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Good news for birds in Malta in 2009

Confiscated Golden PloverThe Govenment in Malta has said that it has no plans to allow a bird trapping season in 2009. A spokesman refused to confirm whether this would be a permanent ban but a senior government official said unofficially that the government didn't intend to allow trapping in future.

The Administrative Law Enforcement (ALE) wildlife police were out in the countryside on the first days of the New Year and during the raids they confiscated two illegally caught golden plovers. The trapper will be prosecuted during the coming weeks. The birds are being cared for by International Animal Rescue Malta.

Max Farrugia of International Animal Rescue in Malta said the birds were not injured at all apart from some blood on their beaks which was caused by the restricted space in the cages. The birds will be released as soon as they are fit.

A spokesman for the European Commission when contacted from Malta said the EU understands that the Maltese authorities have concluded that no further wild specimens may be captured which would mean an immediate end to trapping, something which is widely expected not only in Malta but by bird conservationists all over Europe. In fact, the Commission said it is satisfied that Malta stuck to its pre-accession which gave the country a special concession to continue trapping for some years, despite the fact that the practice is banned in the rest of the EU.

However the hunters' and trappers' federation last week has stated that it plans to keep lobbying for both trapping and spring hunting in the coming months.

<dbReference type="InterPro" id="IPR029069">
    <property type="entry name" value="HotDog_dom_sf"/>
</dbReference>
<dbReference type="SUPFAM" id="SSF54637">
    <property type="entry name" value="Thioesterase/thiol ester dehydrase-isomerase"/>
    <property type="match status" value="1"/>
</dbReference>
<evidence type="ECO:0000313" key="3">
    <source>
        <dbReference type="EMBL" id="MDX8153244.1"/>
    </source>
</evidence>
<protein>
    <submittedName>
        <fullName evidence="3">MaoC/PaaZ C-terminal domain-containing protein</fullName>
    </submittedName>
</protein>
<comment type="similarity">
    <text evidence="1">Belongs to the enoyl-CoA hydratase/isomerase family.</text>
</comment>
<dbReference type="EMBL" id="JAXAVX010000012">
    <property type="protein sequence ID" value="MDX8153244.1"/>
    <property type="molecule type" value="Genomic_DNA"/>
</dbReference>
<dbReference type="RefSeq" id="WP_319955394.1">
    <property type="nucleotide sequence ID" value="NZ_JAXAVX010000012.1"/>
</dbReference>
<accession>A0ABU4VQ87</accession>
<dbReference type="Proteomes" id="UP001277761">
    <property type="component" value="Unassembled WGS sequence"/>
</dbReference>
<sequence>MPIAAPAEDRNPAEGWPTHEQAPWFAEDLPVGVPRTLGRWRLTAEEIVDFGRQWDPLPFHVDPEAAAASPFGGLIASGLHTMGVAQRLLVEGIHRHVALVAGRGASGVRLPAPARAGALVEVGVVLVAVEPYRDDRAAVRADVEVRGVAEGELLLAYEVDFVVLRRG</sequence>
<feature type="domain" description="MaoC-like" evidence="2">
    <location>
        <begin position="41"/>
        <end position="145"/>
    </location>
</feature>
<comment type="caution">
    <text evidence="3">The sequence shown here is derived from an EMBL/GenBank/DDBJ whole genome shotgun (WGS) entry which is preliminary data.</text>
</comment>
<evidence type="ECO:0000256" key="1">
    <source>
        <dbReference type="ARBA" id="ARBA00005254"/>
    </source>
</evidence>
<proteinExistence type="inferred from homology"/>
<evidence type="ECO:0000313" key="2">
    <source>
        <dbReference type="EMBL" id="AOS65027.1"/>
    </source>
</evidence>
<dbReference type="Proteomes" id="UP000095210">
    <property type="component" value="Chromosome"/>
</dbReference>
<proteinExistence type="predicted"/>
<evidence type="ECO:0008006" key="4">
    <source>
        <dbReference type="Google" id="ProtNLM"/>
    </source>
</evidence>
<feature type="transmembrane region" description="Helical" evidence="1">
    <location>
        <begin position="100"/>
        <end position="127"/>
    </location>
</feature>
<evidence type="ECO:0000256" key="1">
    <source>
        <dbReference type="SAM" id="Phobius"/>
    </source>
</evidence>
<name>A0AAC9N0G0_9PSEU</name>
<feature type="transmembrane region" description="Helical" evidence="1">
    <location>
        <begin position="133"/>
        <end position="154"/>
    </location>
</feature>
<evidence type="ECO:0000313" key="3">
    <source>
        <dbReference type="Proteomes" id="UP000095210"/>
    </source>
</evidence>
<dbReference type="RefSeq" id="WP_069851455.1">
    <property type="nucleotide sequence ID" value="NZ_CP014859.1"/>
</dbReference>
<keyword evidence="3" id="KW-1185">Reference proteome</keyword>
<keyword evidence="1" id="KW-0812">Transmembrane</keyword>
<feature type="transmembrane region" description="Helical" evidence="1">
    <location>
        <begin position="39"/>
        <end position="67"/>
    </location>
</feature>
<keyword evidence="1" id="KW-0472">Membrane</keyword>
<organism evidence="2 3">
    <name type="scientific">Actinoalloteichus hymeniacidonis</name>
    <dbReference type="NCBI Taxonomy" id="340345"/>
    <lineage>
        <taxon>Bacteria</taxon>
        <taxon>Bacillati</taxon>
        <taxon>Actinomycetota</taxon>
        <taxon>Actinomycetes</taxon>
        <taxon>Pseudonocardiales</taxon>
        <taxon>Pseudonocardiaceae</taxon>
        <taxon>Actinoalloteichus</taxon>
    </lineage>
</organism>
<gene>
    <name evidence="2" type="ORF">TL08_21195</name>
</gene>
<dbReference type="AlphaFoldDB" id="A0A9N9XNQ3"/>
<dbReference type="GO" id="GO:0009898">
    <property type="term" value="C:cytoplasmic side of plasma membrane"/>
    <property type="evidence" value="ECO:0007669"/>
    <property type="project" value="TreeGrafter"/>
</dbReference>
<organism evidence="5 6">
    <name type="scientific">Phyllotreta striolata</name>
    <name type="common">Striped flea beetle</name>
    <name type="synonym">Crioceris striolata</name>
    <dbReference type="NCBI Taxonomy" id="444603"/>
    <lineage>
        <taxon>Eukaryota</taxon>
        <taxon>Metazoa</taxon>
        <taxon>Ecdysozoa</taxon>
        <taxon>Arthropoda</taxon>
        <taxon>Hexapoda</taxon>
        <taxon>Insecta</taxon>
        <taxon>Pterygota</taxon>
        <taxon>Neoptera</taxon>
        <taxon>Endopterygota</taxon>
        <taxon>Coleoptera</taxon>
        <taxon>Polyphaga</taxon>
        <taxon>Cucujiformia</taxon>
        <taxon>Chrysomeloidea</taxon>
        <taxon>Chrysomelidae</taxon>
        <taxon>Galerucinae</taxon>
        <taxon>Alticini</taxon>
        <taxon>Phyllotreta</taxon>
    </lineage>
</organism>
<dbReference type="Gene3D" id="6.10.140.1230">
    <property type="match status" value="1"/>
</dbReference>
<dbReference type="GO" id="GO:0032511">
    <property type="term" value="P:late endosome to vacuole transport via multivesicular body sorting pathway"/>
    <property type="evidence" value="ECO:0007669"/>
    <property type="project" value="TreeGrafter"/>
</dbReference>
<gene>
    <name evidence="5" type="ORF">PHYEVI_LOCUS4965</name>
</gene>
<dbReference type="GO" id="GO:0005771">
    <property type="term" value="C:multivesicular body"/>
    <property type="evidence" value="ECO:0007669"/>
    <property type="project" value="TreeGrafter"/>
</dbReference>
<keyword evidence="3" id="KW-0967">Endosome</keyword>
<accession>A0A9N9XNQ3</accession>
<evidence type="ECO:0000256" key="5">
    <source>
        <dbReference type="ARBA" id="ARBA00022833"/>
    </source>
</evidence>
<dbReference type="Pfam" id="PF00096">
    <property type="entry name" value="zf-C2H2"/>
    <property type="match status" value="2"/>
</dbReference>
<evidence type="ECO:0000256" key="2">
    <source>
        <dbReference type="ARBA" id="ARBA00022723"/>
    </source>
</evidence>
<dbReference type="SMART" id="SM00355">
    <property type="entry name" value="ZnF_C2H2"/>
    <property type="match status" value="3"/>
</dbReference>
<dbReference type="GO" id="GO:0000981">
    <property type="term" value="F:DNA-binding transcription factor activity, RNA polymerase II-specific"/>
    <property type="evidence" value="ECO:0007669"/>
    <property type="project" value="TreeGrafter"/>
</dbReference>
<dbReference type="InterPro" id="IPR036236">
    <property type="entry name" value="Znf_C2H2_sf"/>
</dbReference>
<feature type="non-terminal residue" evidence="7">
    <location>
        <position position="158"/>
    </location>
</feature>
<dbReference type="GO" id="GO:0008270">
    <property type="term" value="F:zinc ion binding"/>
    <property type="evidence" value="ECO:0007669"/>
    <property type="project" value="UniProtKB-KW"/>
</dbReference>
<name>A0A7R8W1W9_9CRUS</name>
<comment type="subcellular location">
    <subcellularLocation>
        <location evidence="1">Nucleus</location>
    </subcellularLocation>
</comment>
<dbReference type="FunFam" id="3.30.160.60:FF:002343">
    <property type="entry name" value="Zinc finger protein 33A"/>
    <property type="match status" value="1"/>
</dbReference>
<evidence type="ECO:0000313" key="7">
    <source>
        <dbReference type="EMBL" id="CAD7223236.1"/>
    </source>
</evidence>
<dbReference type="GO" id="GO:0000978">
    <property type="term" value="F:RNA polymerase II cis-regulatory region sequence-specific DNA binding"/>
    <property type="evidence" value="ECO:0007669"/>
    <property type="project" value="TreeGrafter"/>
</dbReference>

The hunters' federation said it had prepared a dossier offering satisfactory solutions on the future of trapping. They have asked for a meeting with both the Prime Minister and the Labour Party leader in opposition.

Illegally caught Golden Plovers

Political observers in Malta are of the opinion that the hunters and trappers will once more try to raise the issue as a national matter in the run up to the elections to the European Parliament in June. The election campaigns have already started and the hunters' federation may put forward candidates for the elections. During the last elections the President of the Hunters and Trappers Federation was a candidate for the EU elections but he got fewer than 2000 votes.

Max Farrugia from International Animal Rescue in Malta stated that the concession Malta was given during the dealings of the pre-accession to the EU covered the trapping of seven species of birds until the end of the year. According to a pretext used by the Maltese authorities, the concession was needed to allow more time to carry out studies to "ensure sufficient genetic diversity of the captive species". The arrangement consisted of a number of conditions, including the establishment of the Ornis Committee, the registration of all trapping sites, the commissioning of a number of studies and the introduction of a captive breeding project.

A Commission spokesman said that Brussels is satisfied with the progress achieved by Malta in this area and is assured that all the conditions tied to the transitional period on trapping have now been met. "The Commission believes that the conditions referred to in the Accession Treaty in relation to the temporary derogation to permit the trapping of seven species of birds have been met," the spokesman said.

One of the initiatives referred to by the Commission was the captive bird breeding project which the government set up at the Gammieri Experimental farm. As well as breeding, birds are ringed and data is recorded on every individual specimen. This project is being monitored and reports on the findings of the project were submitted on a regular basis to the European Commission since 2006.

Although it is being stated that the trapping season will not open this spring, the Committee Against Bird Slaughter (CABS) and International Rescue in Malta will be organising a bird guard camp in Malta during the spring to monitor whether the ban on trapping is being observed. Bird guards from various European countries have already committed to coming over to monitor the situation.